Similarly, without Keating or his friends, Neil immediately shuts down his desires and assumes he must be wrong for not wanting what his father wanted. In Theodore Dalrymple’s article ‘Just Do What the Pilot Tells You’, Dalrymple shares his experiences as a junior doctor operating under his mentor. He felt wrong for what he was doing but didn’t question it because he figured the more experienced doctor was correct (Dalrymple). When Neil talks to Keating about confronting his father, he goes back once more, and his father agrees to let him finish the show. After the show, he gets into an argument and for a moment he begins to stand up for himself proclaiming, “I’ve got to tell you what I feel” (‘Dead Poet Society’). Mrs. Perry stands up next to his father as he urges him to say what he wants to say. He tells him if it’s about acting, he can forget about it. Neil doubts his decisions and mumbles ‘nothing’. When his mother stands behind his father, he feels outnumbered and immediately changes his personality from strong-willed to submissive, as he feels outnumbered. Dalrymple would explain this by the status of his father, his authority, being perceived as more experienced and therefore, in the eyes of Neil, right.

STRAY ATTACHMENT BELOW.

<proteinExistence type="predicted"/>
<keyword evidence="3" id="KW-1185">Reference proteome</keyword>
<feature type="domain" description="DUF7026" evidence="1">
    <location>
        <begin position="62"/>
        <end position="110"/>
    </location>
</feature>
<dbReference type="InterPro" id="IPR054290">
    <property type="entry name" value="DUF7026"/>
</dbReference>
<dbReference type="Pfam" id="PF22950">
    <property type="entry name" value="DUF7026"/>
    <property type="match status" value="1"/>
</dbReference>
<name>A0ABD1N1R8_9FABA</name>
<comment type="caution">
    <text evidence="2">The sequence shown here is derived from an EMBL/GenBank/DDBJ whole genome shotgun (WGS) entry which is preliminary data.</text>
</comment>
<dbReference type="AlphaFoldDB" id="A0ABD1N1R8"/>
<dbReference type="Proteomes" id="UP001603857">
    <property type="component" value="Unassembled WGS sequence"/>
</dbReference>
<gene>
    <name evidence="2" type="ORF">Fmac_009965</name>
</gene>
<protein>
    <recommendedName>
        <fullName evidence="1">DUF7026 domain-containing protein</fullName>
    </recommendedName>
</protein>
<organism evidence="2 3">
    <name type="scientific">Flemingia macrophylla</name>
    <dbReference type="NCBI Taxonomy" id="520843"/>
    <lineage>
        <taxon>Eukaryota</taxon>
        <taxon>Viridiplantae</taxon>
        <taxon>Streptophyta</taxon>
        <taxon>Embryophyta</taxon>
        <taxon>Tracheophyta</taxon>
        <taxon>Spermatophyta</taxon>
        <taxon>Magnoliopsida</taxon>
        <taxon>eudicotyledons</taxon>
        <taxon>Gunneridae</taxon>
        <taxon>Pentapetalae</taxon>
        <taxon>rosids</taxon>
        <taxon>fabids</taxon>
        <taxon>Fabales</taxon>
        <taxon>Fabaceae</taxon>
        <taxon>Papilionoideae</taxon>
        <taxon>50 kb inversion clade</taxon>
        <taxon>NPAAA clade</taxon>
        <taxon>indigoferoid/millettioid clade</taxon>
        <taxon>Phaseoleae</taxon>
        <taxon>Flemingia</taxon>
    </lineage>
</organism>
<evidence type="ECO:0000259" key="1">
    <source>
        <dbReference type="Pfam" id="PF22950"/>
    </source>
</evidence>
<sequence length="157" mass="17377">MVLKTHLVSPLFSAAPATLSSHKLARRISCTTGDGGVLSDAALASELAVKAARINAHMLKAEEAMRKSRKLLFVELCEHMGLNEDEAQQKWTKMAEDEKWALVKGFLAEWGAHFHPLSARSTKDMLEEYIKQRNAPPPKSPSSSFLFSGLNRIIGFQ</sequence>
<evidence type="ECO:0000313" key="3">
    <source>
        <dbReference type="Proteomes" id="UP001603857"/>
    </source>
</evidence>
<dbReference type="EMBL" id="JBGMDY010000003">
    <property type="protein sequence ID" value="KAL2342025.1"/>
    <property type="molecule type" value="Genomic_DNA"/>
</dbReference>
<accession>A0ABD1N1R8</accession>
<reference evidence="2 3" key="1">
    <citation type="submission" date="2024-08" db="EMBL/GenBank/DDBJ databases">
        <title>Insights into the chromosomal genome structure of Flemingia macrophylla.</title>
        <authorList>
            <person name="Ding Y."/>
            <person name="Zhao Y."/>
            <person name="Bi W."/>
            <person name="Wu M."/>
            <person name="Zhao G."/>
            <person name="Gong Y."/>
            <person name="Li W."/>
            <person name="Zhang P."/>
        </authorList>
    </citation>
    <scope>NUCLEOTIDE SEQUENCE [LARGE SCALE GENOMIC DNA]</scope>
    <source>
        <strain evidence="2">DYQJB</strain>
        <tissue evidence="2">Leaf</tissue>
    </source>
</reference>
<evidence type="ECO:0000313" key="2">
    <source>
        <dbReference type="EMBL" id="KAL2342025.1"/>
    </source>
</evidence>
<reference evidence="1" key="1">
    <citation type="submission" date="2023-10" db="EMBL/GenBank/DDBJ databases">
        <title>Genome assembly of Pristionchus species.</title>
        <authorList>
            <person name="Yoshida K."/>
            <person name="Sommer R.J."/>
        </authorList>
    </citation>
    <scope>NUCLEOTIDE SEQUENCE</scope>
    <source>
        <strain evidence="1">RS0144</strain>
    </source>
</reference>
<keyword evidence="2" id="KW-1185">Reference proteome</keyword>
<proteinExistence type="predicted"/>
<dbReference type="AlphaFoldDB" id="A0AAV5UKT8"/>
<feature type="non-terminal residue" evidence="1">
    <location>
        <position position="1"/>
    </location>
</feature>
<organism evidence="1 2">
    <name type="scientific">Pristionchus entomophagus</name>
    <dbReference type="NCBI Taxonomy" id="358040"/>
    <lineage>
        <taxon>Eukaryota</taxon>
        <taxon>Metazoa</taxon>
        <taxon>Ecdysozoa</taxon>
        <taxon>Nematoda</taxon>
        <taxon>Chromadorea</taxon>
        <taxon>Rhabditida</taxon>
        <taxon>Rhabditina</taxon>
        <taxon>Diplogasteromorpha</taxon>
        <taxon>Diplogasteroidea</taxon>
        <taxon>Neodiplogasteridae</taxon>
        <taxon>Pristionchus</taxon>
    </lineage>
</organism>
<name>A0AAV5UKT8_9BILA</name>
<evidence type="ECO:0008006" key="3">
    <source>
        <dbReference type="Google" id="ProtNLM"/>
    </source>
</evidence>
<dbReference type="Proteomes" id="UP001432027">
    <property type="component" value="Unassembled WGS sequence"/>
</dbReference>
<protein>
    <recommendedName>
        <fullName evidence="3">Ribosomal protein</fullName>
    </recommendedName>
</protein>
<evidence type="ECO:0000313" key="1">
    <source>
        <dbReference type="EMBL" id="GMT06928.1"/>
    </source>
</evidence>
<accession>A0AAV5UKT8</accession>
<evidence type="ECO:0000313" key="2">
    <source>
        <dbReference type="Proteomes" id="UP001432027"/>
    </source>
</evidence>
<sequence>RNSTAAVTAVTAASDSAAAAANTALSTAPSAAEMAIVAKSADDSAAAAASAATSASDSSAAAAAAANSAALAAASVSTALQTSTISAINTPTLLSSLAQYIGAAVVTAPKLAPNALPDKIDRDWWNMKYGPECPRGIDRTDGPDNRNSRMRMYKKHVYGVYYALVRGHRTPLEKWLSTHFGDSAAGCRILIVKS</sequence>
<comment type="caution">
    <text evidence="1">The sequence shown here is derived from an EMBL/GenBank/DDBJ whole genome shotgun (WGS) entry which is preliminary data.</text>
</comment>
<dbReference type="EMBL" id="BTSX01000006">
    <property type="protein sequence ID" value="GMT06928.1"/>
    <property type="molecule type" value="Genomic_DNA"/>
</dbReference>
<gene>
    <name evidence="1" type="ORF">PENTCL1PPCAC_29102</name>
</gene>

The more time Neil spends in his surrounding the more likely he is to adapt. In a classroom, being told to break free he feels like he has the power to do anything. However, in a home where he is told to be nothing but obedient, he becomes more submissive. Neil relies, like many, on the majority. He never stands his ground. His anxiety to disobey and the consequences that follow tore into his self-image and lead to his tragic suicide. Asch and Dalrymple would agree that his environment determines his actions. If he feels outnumbered and believes his authority figures are being condescending and belittling him, he will shift from confident to cowardly.
Neil’s behavior is much more than a catalyst into an entertaining story line. His internal conflicts epitomize the social response and views of obedience. Everybody loves the idea of standing up for their beliefs but most of society actually follows through with this and Neil Perry is no exception.